Jack Gangwish probably he wishes he never attempted to bridge the man-beast divide and make a friend in the animal kingdom. A selfie with a raccoon rarely ends well.
The pass rusher naturally rushed from his truck to take a photo with the animal (Who wouldn’t?) when he spotted him milling about at night. The University of Nebraska defensive end, who endured a bite and a rabies scare, now faces the wrath of the People for the Ethical Treatment of Animals (PETA) for responding to the roadside attack with a deadly wrench response of his own.
The olive branch extended from Gangwish tragically ended in an interspecies brawl. The masked marauders steal from garbage cans. But that doesn’t mean they deserve roadside summary executions, does it?
“Student athletes are set up to be role models,” PETA president Ingrid Newkirk writes Nebraska’s athletic director, “so it’s critical for the university to send its players the message that bullying and abusing anyone is unacceptable.”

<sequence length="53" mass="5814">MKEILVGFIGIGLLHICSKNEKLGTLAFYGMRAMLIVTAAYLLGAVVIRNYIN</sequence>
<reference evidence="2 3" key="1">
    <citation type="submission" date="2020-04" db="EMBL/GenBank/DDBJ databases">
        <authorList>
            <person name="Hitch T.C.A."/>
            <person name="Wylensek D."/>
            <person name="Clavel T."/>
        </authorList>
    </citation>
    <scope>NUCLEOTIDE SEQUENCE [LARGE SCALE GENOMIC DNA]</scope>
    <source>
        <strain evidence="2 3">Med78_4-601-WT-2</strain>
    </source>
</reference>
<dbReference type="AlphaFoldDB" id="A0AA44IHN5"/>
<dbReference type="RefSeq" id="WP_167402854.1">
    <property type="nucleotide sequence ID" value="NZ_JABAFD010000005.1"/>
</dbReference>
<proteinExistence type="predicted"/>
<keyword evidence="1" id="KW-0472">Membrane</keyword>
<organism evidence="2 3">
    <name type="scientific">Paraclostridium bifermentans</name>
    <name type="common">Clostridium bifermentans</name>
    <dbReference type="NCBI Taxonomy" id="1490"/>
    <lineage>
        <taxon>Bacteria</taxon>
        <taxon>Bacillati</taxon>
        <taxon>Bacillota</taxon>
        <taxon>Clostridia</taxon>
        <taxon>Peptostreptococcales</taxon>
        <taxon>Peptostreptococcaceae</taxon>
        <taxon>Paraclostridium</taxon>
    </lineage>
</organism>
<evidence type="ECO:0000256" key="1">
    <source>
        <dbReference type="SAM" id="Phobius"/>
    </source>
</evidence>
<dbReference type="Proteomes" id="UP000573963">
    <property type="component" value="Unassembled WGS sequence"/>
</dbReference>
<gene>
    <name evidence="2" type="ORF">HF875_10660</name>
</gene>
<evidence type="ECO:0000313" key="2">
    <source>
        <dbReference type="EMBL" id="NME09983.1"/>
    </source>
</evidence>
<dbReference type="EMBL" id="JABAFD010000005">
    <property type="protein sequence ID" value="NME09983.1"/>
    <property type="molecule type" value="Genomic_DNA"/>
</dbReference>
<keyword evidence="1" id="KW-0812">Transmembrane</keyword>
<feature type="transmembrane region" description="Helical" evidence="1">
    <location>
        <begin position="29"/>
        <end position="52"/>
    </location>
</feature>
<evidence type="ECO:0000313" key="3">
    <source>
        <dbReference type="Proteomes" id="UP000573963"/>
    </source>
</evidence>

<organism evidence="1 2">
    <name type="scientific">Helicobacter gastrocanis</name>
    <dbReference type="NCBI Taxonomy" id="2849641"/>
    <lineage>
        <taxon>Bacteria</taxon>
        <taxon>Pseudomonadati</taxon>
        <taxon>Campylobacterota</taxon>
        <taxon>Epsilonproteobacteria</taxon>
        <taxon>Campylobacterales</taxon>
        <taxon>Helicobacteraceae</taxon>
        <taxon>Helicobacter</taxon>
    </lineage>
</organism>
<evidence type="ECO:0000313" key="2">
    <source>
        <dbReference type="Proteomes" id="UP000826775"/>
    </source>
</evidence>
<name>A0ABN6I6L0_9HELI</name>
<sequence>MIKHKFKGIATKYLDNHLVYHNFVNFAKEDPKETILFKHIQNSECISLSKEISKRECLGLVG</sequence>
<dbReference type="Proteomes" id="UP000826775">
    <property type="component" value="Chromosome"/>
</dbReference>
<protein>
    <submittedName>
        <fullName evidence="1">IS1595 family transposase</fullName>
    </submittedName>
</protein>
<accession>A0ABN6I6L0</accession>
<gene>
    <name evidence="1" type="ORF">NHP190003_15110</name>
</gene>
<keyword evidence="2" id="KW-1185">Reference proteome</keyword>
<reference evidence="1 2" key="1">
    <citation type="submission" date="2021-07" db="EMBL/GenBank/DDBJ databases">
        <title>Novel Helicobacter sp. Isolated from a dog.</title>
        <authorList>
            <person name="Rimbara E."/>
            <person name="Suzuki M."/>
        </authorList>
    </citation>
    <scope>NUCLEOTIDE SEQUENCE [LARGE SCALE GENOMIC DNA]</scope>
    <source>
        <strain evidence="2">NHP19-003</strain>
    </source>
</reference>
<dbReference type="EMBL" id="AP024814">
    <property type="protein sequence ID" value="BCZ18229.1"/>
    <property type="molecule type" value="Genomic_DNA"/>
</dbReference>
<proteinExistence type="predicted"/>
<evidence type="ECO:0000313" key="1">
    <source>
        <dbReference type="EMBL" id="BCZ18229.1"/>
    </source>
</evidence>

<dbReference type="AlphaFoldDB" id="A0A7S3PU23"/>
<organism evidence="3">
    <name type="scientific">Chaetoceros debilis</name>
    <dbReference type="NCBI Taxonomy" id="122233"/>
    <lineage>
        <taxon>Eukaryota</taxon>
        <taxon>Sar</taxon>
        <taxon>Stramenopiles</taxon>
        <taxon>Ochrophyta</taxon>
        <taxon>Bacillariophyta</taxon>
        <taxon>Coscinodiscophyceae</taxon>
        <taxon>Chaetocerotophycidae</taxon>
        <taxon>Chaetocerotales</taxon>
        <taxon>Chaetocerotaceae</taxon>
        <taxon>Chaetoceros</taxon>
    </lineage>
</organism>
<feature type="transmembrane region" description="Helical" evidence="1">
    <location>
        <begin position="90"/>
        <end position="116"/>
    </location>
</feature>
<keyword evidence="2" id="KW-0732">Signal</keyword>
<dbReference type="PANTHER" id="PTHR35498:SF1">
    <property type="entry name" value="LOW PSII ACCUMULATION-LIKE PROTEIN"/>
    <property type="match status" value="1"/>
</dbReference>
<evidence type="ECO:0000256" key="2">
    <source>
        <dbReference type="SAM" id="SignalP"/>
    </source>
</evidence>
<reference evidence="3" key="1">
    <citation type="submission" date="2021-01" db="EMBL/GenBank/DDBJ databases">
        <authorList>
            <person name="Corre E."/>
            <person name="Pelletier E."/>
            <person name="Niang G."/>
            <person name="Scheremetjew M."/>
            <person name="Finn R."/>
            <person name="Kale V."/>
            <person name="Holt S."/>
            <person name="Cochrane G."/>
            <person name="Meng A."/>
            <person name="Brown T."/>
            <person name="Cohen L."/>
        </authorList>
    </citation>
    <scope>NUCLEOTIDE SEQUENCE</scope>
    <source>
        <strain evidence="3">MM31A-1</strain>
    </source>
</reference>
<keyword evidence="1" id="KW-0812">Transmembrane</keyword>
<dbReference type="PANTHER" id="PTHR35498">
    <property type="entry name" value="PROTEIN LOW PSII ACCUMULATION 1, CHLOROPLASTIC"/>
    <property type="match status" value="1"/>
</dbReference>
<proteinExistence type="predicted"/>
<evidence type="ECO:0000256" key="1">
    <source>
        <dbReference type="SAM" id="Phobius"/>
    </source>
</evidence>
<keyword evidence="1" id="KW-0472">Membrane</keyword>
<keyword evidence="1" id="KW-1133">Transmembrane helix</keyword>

The group wants the school to institute “empathy training” for student-athletes on the subject of human-animal interactions. Should we pretend that the beast didn’t bite him first and forgo sensitivity training for the procyonids?
Newkirk’s letter begins:
I’m writing on behalf of People for the Ethical Treatment of Animals (PETA) and our more than 3 million members and supporters, including those who live in Nebraska, in response to news that Cornhuskers junior defensive end Jack Gangwish took a selfie with a raccoon he spotted on the side of the road and then used a wrench to kill the raccoon. No animal deserves to be bludgeoned to death, and cruelty is not acceptable under the law. It’s time for acts of cruelty to animals committed by players to be taken extremely seriously, and with violence in football culture now under the microscope, this is the time to address the issue.
Can’t we all, critters and Cornhuskers, just get along?
File under: Husker Don’t.